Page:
Yesterday, I had my first encounter with border crossing in South America. At about two in the afternoon, another traveler and I left Mancora and headed for Cuenca. We were the only two on the bus headed for Cuenca; the rest of the people were headed for different destinations in Ecuador. When we got to the border, we got off the bus to get stamped out of Peru. Then, we hopped back on the bus, where we drove for another five minutes before the attendant told the other traveler and I to get off. Apparently, we had to switch buses to go to Cuenca. The person who sold us the tickets did not inform us of this. He said it was a direct bus to Cuenca. When we got off, the woman at the station told us we had to take a cab to immigration in Ecuador (about five minutes away) and then wait for the second bus. We did as we were told, got our passports stamped in Ecuador, and the bus arrived shortly after to bring us to Cuenca. We made it! 

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Mancora

After Trujillo, I headed up the coast to Mancora to visit one of my friends I had met in Cusco. Mancora is a small beach town in the Piura region of Peru. I was only in Mancora for a short time, but I thought it was a nice place to spend a few days. After that, I would imagine it’d get boring (the town itself is really small and there’s not a lot to do besides sunbathe and surf).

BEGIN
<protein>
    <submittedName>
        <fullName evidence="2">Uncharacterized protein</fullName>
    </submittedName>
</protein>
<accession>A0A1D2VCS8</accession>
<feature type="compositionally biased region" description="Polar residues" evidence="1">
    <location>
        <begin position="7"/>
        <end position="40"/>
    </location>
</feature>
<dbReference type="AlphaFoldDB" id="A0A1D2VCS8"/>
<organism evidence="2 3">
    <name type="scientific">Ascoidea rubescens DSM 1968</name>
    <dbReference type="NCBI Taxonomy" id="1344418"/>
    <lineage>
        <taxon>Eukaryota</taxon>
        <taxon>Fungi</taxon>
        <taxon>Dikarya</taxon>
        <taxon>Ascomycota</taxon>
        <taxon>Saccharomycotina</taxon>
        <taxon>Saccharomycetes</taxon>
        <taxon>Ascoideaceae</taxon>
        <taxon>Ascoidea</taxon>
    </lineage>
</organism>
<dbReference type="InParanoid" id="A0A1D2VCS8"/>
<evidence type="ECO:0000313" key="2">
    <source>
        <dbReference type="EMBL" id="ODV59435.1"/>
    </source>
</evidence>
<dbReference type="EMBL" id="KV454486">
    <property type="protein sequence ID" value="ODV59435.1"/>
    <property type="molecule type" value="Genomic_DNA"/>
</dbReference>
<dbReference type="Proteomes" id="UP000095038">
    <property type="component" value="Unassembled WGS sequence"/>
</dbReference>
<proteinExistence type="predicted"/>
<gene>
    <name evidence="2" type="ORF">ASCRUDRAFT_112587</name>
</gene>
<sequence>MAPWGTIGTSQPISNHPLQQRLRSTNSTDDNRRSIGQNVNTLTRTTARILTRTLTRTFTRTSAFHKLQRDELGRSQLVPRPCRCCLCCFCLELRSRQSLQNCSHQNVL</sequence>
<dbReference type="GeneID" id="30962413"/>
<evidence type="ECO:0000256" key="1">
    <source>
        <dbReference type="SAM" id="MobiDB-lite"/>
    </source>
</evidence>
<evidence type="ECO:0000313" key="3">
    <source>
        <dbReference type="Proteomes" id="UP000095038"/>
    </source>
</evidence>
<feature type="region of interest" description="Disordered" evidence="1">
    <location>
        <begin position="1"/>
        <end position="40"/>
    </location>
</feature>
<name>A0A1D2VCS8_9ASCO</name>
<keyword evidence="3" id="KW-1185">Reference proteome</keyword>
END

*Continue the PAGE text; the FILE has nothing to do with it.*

One thing I found really cool about Mancora: the people drive around in these tiny buggy-type cars. There are still normal cars, but more often these are used as the main mode of transportation.

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Trujillo/Huanchaco

On Thursday morning, I arrived in Trujillo, Peru. I booked a hostel that I assumed was in Trujillo (on hostel world, it was located under “Trujillo). I gave my address to the cab driver and he brought me to Huanchaco, a village 15 minutes outside of Trujillo. It turned out to be a really nice, quaint place to stay. It was located right on the beach and had a lot of little shops. I spent the night at “Un Lugar Surf Camp,” complete with rooms made out of bamboo and two parrots. It was only a short walk to the beach.

I spent the day on the beach (I’ve missed it!) and then went to dinner at a place called “Chocolate Cafe.” The owner put on a dinner for travelers and I got to meet people from all over. I ended up talking with a group of girls from France who had been volunteering for the past two weeks. After dinner, we went out for a drink and then watched the fireworks (apparently there was a festival going on Thursday/Friday). From the boardwalk, we could see a group of guys singing and dancing in boats.